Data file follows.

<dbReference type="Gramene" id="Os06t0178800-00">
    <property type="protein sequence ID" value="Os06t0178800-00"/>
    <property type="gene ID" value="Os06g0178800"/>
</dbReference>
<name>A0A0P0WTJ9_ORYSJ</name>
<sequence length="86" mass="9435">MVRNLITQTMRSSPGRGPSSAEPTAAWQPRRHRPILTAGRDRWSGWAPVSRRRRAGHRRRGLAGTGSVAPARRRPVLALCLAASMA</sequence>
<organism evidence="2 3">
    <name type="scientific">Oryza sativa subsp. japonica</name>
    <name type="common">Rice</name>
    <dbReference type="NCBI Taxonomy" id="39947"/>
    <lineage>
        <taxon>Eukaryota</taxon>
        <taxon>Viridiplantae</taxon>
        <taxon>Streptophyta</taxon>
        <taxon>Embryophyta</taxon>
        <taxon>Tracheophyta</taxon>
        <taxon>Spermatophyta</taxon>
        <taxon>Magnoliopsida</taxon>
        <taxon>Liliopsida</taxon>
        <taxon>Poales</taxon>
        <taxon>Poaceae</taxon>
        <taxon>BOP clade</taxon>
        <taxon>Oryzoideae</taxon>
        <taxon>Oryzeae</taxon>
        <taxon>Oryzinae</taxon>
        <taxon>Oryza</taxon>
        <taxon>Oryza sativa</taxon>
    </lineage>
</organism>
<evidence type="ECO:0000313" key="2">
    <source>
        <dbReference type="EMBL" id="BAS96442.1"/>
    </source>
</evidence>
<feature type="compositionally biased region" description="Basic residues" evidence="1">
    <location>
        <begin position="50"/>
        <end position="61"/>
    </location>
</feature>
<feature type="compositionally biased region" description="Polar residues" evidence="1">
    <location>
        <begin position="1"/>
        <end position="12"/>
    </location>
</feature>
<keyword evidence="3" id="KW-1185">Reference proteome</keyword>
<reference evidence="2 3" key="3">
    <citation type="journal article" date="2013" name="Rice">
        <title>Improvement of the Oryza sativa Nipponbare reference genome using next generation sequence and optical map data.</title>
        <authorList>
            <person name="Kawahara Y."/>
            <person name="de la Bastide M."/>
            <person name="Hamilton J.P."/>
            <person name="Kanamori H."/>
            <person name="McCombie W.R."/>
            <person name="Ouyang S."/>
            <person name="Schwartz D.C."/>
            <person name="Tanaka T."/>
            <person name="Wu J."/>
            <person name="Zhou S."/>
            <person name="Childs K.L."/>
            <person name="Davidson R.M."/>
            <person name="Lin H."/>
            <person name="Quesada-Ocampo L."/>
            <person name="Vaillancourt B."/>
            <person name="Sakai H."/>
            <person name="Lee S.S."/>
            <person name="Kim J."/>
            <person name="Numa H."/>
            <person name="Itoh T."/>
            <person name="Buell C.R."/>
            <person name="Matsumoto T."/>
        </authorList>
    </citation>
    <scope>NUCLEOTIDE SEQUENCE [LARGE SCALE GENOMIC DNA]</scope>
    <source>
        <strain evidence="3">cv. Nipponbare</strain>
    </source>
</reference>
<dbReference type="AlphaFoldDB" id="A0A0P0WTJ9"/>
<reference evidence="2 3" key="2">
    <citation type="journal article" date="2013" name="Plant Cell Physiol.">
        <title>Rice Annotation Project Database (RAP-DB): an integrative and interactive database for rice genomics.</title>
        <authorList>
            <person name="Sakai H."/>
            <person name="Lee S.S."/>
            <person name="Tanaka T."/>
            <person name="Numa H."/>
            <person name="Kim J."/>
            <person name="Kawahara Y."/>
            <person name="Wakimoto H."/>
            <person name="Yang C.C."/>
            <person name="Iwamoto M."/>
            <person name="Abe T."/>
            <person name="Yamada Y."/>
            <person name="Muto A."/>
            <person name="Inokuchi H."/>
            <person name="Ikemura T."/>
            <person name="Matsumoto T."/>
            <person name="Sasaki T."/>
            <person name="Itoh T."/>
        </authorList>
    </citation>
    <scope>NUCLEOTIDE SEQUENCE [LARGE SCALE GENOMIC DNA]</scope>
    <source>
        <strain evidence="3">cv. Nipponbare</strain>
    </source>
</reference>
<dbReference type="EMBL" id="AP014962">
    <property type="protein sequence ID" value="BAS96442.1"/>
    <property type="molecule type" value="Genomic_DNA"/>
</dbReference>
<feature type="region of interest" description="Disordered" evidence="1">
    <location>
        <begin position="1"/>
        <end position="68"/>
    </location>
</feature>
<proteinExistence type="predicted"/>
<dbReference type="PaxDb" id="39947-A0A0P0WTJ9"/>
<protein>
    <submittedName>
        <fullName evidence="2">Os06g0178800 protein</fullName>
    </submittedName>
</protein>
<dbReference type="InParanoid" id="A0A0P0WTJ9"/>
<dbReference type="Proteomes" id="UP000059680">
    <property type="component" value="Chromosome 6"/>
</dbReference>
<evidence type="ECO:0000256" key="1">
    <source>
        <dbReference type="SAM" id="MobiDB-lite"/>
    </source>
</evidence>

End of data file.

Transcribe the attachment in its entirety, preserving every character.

<dbReference type="Gramene" id="Os06t0178800-00">
    <property type="protein sequence ID" value="Os06t0178800-00"/>
    <property type="gene ID" value="Os06g0178800"/>
</dbReference>
<name>A0A0P0WTJ9_ORYSJ</name>
<sequence length="86" mass="9435">MVRNLITQTMRSSPGRGPSSAEPTAAWQPRRHRPILTAGRDRWSGWAPVSRRRRAGHRRRGLAGTGSVAPARRRPVLALCLAASMA</sequence>
<organism evidence="2 3">
    <name type="scientific">Oryza sativa subsp. japonica</name>
    <name type="common">Rice</name>
    <dbReference type="NCBI Taxonomy" id="39947"/>
    <lineage>
        <taxon>Eukaryota</taxon>
        <taxon>Viridiplantae</taxon>
        <taxon>Streptophyta</taxon>
        <taxon>Embryophyta</taxon>
        <taxon>Tracheophyta</taxon>
        <taxon>Spermatophyta</taxon>
        <taxon>Magnoliopsida</taxon>
        <taxon>Liliopsida</taxon>
        <taxon>Poales</taxon>
        <taxon>Poaceae</taxon>
        <taxon>BOP clade</taxon>
        <taxon>Oryzoideae</taxon>
        <taxon>Oryzeae</taxon>
        <taxon>Oryzinae</taxon>
        <taxon>Oryza</taxon>
        <taxon>Oryza sativa</taxon>
    </lineage>
</organism>
<evidence type="ECO:0000313" key="2">
    <source>
        <dbReference type="EMBL" id="BAS96442.1"/>
    </source>
</evidence>
<feature type="compositionally biased region" description="Basic residues" evidence="1">
    <location>
        <begin position="50"/>
        <end position="61"/>
    </location>
</feature>
<feature type="compositionally biased region" description="Polar residues" evidence="1">
    <location>
        <begin position="1"/>
        <end position="12"/>
    </location>
</feature>
<keyword evidence="3" id="KW-1185">Reference proteome</keyword>
<reference evidence="2 3" key="3">
    <citation type="journal article" date="2013" name="Rice">
        <title>Improvement of the Oryza sativa Nipponbare reference genome using next generation sequence and optical map data.</title>
        <authorList>
            <person name="Kawahara Y."/>
            <person name="de la Bastide M."/>
            <person name="Hamilton J.P."/>
            <person name="Kanamori H."/>
            <person name="McCombie W.R."/>
            <person name="Ouyang S."/>
            <person name="Schwartz D.C."/>
            <person name="Tanaka T."/>
            <person name="Wu J."/>
            <person name="Zhou S."/>
            <person name="Childs K.L."/>
            <person name="Davidson R.M."/>
            <person name="Lin H."/>
            <person name="Quesada-Ocampo L."/>
            <person name="Vaillancourt B."/>
            <person name="Sakai H."/>
            <person name="Lee S.S."/>
            <person name="Kim J."/>
            <person name="Numa H."/>
            <person name="Itoh T."/>
            <person name="Buell C.R."/>
            <person name="Matsumoto T."/>
        </authorList>
    </citation>
    <scope>NUCLEOTIDE SEQUENCE [LARGE SCALE GENOMIC DNA]</scope>
    <source>
        <strain evidence="3">cv. Nipponbare</strain>
    </source>
</reference>
<dbReference type="AlphaFoldDB" id="A0A0P0WTJ9"/>
<reference evidence="2 3" key="2">
    <citation type="journal article" date="2013" name="Plant Cell Physiol.">
        <title>Rice Annotation Project Database (RAP-DB): an integrative and interactive database for rice genomics.</title>
        <authorList>
            <person name="Sakai H."/>
            <person name="Lee S.S."/>
            <person name="Tanaka T."/>
            <person name="Numa H."/>
            <person name="Kim J."/>
            <person name="Kawahara Y."/>
            <person name="Wakimoto H."/>
            <person name="Yang C.C."/>
            <person name="Iwamoto M."/>
            <person name="Abe T."/>
            <person name="Yamada Y."/>
            <person name="Muto A."/>
            <person name="Inokuchi H."/>
            <person name="Ikemura T."/>
            <person name="Matsumoto T."/>
            <person name="Sasaki T."/>
            <person name="Itoh T."/>
        </authorList>
    </citation>
    <scope>NUCLEOTIDE SEQUENCE [LARGE SCALE GENOMIC DNA]</scope>
    <source>
        <strain evidence="3">cv. Nipponbare</strain>
    </source>
</reference>
<dbReference type="EMBL" id="AP014962">
    <property type="protein sequence ID" value="BAS96442.1"/>
    <property type="molecule type" value="Genomic_DNA"/>
</dbReference>
<feature type="region of interest" description="Disordered" evidence="1">
    <location>
        <begin position="1"/>
        <end position="68"/>
    </location>
</feature>
<proteinExistence type="predicted"/>
<dbReference type="PaxDb" id="39947-A0A0P0WTJ9"/>
<protein>
    <submittedName>
        <fullName evidence="2">Os06g0178800 protein</fullName>
    </submittedName>
</protein>
<dbReference type="InParanoid" id="A0A0P0WTJ9"/>
<dbReference type="Proteomes" id="UP000059680">
    <property type="component" value="Chromosome 6"/>
</dbReference>
<evidence type="ECO:0000256" key="1">
    <source>
        <dbReference type="SAM" id="MobiDB-lite"/>
    </source>
</evidence>